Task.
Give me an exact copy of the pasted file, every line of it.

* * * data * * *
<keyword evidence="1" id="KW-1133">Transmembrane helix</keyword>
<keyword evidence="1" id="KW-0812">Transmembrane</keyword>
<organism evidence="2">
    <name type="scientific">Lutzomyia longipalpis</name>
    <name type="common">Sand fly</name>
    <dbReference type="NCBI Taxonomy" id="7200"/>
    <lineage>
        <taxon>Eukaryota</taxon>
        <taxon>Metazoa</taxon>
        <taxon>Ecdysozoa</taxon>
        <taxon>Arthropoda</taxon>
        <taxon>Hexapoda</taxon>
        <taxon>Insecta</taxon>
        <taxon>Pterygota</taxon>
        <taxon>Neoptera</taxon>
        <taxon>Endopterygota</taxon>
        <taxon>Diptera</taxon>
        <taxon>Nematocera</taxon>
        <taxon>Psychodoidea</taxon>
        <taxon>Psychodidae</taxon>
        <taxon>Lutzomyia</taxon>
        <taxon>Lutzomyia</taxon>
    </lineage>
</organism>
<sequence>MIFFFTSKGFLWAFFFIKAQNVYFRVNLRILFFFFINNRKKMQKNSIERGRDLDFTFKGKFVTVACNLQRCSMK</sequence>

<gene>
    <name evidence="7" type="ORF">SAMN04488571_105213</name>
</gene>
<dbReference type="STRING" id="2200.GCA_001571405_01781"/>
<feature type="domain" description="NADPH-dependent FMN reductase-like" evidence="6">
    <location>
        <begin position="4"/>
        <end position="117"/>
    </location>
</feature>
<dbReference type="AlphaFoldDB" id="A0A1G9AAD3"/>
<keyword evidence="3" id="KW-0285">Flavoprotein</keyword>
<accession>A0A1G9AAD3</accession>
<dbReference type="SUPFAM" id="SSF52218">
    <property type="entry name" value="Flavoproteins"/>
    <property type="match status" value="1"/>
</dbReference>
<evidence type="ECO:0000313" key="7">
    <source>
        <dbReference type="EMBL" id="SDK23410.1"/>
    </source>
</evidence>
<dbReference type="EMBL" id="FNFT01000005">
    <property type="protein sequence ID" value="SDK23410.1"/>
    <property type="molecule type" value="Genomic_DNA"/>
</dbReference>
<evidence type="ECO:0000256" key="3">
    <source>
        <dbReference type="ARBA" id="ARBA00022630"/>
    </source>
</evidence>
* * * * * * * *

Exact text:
<keyword evidence="1" id="KW-1133">Transmembrane helix</keyword>
<keyword evidence="1" id="KW-0812">Transmembrane</keyword>
<organism evidence="2">
    <name type="scientific">Lutzomyia longipalpis</name>
    <name type="common">Sand fly</name>
    <dbReference type="NCBI Taxonomy" id="7200"/>
    <lineage>
        <taxon>Eukaryota</taxon>
        <taxon>Metazoa</taxon>
        <taxon>Ecdysozoa</taxon>
        <taxon>Arthropoda</taxon>
        <taxon>Hexapoda</taxon>
        <taxon>Insecta</taxon>
        <taxon>Pterygota</taxon>
        <taxon>Neoptera</taxon>
        <taxon>Endopterygota</taxon>
        <taxon>Diptera</taxon>
        <taxon>Nematocera</taxon>
        <taxon>Psychodoidea</taxon>
        <taxon>Psychodidae</taxon>
        <taxon>Lutzomyia</taxon>
        <taxon>Lutzomyia</taxon>
    </lineage>
</organism>
<sequence>MIFFFTSKGFLWAFFFIKAQNVYFRVNLRILFFFFINNRKKMQKNSIERGRDLDFTFKGKFVTVACNLQRCSMK</sequence>

<gene>
    <name evidence="7" type="ORF">SAMN04488571_105213</name>
</gene>
<dbReference type="STRING" id="2200.GCA_001571405_01781"/>
<feature type="domain" description="NADPH-dependent FMN reductase-like" evidence="6">
    <location>
        <begin position="4"/>
        <end position="117"/>
    </location>
</feature>
<dbReference type="AlphaFoldDB" id="A0A1G9AAD3"/>
<keyword evidence="3" id="KW-0285">Flavoprotein</keyword>
<accession>A0A1G9AAD3</accession>
<dbReference type="SUPFAM" id="SSF52218">
    <property type="entry name" value="Flavoproteins"/>
    <property type="match status" value="1"/>
</dbReference>
<evidence type="ECO:0000313" key="7">
    <source>
        <dbReference type="EMBL" id="SDK23410.1"/>
    </source>
</evidence>
<dbReference type="EMBL" id="FNFT01000005">
    <property type="protein sequence ID" value="SDK23410.1"/>
    <property type="molecule type" value="Genomic_DNA"/>
</dbReference>
<evidence type="ECO:0000256" key="3">
    <source>
        <dbReference type="ARBA" id="ARBA00022630"/>
    </source>
</evidence>